Paediatric Neurology in Africa: A Ugandan ReportBr Med J 1972; 1 doi: http://dx.doi.org/10.1136/bmj.1.5799.548 (Published 26 February 1972) Cite this as: Br Med J 1972;1:548
- H. G. Egdell,
- J. P. Stanfield
The findings in 138 children attending a neurology clinic in Uganda are presented. In contrast with findings in developed countries, only 25 had an abnormal birth and history dating from birth compared with 63 who had a normal birth and early development with symptoms of postnatal onset. The commonest mode of onset in the postnatal period was a catastrophic, feverish illness. Effective and usually easily achieved drug control of epilepsy and hyperkinesis enabled most parents to cope with disabled children. Simple explanation to parents and teachers can reduce the rejection and educational retardation associated with epilepsy.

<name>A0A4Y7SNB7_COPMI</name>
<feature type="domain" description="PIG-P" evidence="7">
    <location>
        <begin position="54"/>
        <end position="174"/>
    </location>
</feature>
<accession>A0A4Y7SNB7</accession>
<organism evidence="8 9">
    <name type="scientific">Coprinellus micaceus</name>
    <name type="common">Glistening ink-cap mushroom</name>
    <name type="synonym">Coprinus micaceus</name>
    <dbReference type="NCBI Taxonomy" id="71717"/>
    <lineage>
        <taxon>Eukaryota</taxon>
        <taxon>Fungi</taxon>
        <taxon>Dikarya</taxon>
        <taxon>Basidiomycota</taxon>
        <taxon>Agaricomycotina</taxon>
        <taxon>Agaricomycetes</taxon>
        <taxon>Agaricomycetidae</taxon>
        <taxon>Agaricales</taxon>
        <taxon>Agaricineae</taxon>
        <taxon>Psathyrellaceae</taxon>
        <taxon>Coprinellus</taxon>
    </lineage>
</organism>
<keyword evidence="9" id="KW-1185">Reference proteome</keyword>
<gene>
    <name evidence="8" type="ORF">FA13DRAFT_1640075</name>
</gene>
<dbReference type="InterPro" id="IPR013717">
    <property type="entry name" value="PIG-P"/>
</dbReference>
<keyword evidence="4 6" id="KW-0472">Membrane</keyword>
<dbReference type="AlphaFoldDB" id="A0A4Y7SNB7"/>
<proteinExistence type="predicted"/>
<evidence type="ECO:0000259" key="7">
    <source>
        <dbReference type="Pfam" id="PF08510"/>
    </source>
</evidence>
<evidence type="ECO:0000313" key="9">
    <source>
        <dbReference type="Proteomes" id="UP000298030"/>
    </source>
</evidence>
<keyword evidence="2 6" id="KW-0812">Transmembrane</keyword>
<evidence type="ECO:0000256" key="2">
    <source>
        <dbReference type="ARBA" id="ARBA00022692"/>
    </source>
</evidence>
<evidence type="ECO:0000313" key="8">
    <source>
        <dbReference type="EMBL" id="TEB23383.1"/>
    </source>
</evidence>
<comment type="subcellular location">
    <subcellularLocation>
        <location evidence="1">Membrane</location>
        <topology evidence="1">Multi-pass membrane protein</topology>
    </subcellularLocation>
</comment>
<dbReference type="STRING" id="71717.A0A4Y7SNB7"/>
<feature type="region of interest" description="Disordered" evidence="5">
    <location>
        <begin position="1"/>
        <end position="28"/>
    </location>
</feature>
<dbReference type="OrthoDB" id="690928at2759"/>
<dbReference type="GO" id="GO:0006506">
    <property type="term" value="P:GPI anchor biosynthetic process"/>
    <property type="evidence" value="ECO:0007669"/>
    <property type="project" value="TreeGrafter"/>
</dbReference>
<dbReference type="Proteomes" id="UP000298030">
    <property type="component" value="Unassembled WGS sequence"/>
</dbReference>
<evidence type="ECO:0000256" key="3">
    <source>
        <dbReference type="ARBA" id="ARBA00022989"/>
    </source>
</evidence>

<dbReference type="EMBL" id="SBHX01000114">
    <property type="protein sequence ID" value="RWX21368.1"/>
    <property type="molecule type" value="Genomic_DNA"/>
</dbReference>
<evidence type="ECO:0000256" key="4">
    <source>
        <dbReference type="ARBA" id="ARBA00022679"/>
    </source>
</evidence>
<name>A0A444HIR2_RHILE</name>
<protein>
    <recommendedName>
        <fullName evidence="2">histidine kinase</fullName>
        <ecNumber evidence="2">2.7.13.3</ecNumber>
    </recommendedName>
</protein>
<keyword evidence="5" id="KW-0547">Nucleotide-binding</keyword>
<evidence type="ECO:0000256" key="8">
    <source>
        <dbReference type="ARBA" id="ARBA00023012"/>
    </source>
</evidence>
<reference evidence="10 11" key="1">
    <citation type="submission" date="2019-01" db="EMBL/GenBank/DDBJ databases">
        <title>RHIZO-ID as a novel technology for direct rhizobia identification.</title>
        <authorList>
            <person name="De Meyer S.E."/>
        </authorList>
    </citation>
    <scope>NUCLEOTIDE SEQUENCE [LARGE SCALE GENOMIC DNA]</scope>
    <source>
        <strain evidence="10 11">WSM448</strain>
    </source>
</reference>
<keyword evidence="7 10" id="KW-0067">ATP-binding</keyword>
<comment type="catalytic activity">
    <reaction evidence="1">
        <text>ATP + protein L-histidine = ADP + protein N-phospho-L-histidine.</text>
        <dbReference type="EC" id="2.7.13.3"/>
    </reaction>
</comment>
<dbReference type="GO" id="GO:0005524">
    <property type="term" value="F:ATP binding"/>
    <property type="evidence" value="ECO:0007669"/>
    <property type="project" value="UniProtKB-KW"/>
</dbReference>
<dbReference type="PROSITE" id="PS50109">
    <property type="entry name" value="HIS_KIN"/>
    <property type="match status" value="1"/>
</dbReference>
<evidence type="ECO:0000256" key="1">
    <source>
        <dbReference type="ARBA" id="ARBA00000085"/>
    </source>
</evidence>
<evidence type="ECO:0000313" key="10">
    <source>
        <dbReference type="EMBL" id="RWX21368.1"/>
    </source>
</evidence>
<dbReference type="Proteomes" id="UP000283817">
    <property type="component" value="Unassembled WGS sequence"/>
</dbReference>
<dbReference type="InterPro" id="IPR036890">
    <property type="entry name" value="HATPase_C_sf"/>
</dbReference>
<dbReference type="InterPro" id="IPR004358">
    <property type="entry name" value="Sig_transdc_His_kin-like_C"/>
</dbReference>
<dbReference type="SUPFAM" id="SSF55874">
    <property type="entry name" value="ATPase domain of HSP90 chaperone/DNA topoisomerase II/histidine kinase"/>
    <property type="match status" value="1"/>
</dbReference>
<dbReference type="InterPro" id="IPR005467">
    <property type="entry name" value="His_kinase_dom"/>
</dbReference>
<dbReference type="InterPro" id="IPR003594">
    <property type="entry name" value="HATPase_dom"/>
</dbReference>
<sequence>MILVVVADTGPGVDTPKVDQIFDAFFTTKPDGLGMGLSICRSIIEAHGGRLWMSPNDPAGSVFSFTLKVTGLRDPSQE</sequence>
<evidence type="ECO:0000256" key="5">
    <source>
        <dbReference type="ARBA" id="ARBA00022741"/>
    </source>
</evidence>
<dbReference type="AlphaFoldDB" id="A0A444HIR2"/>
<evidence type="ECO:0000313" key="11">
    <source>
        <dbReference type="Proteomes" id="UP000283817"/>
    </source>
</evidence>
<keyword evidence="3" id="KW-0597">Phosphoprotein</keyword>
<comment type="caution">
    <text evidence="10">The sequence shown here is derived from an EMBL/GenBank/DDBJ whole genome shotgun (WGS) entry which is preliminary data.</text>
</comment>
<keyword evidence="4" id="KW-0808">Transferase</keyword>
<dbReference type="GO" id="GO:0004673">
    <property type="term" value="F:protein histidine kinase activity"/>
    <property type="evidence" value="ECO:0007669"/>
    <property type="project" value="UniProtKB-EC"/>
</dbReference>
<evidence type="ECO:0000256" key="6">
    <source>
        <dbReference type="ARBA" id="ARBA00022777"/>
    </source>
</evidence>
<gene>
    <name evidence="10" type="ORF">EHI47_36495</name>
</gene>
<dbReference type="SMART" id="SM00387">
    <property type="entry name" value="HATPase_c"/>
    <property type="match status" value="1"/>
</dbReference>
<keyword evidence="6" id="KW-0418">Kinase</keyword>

Primary prevention lies in earlier diagnosis and treatment of cerebral malaria, meningitis, and encephalitis and improved obstetric services. Secondary prevention requires closer follow-up of potentially brain-damaged children and the education of doctors in neurological and behavioural assessment and the more efficient treatment of epilepsy and hyperkinesis.
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